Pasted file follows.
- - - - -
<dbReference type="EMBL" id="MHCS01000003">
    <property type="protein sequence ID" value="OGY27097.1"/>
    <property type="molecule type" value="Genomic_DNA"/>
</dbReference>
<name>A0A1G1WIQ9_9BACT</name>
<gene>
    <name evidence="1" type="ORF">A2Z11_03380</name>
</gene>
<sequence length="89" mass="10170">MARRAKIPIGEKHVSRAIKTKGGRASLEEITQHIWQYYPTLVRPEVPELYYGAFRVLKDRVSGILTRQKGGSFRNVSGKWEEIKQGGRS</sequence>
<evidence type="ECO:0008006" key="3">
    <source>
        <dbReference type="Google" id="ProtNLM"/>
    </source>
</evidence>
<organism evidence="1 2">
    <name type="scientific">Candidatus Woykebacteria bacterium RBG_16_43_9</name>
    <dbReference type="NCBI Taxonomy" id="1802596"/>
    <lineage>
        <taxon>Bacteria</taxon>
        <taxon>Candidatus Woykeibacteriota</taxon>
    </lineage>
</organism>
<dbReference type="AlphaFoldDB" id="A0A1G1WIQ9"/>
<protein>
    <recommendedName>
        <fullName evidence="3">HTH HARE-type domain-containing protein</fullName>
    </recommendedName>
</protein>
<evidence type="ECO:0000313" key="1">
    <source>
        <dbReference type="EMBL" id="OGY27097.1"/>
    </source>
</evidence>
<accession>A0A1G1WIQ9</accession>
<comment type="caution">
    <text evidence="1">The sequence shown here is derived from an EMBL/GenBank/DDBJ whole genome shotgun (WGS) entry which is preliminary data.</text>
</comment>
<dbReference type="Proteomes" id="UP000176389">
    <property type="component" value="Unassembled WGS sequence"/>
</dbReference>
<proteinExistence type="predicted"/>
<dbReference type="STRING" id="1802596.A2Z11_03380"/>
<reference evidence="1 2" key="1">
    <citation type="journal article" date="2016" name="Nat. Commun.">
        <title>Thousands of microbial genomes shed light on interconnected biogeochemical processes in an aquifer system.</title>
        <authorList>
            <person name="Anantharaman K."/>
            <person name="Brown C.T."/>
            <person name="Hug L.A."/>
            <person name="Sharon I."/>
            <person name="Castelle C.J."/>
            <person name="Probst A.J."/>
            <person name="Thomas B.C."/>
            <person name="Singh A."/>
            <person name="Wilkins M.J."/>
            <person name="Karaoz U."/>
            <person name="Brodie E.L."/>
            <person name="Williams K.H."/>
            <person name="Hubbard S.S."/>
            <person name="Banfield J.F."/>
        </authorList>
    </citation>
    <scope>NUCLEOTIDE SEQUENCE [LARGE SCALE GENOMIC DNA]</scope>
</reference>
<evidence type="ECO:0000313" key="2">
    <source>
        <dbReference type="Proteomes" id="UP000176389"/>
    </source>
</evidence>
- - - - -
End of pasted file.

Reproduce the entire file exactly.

<dbReference type="EMBL" id="MHCS01000003">
    <property type="protein sequence ID" value="OGY27097.1"/>
    <property type="molecule type" value="Genomic_DNA"/>
</dbReference>
<name>A0A1G1WIQ9_9BACT</name>
<gene>
    <name evidence="1" type="ORF">A2Z11_03380</name>
</gene>
<sequence length="89" mass="10170">MARRAKIPIGEKHVSRAIKTKGGRASLEEITQHIWQYYPTLVRPEVPELYYGAFRVLKDRVSGILTRQKGGSFRNVSGKWEEIKQGGRS</sequence>
<evidence type="ECO:0008006" key="3">
    <source>
        <dbReference type="Google" id="ProtNLM"/>
    </source>
</evidence>
<organism evidence="1 2">
    <name type="scientific">Candidatus Woykebacteria bacterium RBG_16_43_9</name>
    <dbReference type="NCBI Taxonomy" id="1802596"/>
    <lineage>
        <taxon>Bacteria</taxon>
        <taxon>Candidatus Woykeibacteriota</taxon>
    </lineage>
</organism>
<dbReference type="AlphaFoldDB" id="A0A1G1WIQ9"/>
<protein>
    <recommendedName>
        <fullName evidence="3">HTH HARE-type domain-containing protein</fullName>
    </recommendedName>
</protein>
<evidence type="ECO:0000313" key="1">
    <source>
        <dbReference type="EMBL" id="OGY27097.1"/>
    </source>
</evidence>
<accession>A0A1G1WIQ9</accession>
<comment type="caution">
    <text evidence="1">The sequence shown here is derived from an EMBL/GenBank/DDBJ whole genome shotgun (WGS) entry which is preliminary data.</text>
</comment>
<dbReference type="Proteomes" id="UP000176389">
    <property type="component" value="Unassembled WGS sequence"/>
</dbReference>
<proteinExistence type="predicted"/>
<dbReference type="STRING" id="1802596.A2Z11_03380"/>
<reference evidence="1 2" key="1">
    <citation type="journal article" date="2016" name="Nat. Commun.">
        <title>Thousands of microbial genomes shed light on interconnected biogeochemical processes in an aquifer system.</title>
        <authorList>
            <person name="Anantharaman K."/>
            <person name="Brown C.T."/>
            <person name="Hug L.A."/>
            <person name="Sharon I."/>
            <person name="Castelle C.J."/>
            <person name="Probst A.J."/>
            <person name="Thomas B.C."/>
            <person name="Singh A."/>
            <person name="Wilkins M.J."/>
            <person name="Karaoz U."/>
            <person name="Brodie E.L."/>
            <person name="Williams K.H."/>
            <person name="Hubbard S.S."/>
            <person name="Banfield J.F."/>
        </authorList>
    </citation>
    <scope>NUCLEOTIDE SEQUENCE [LARGE SCALE GENOMIC DNA]</scope>
</reference>
<evidence type="ECO:0000313" key="2">
    <source>
        <dbReference type="Proteomes" id="UP000176389"/>
    </source>
</evidence>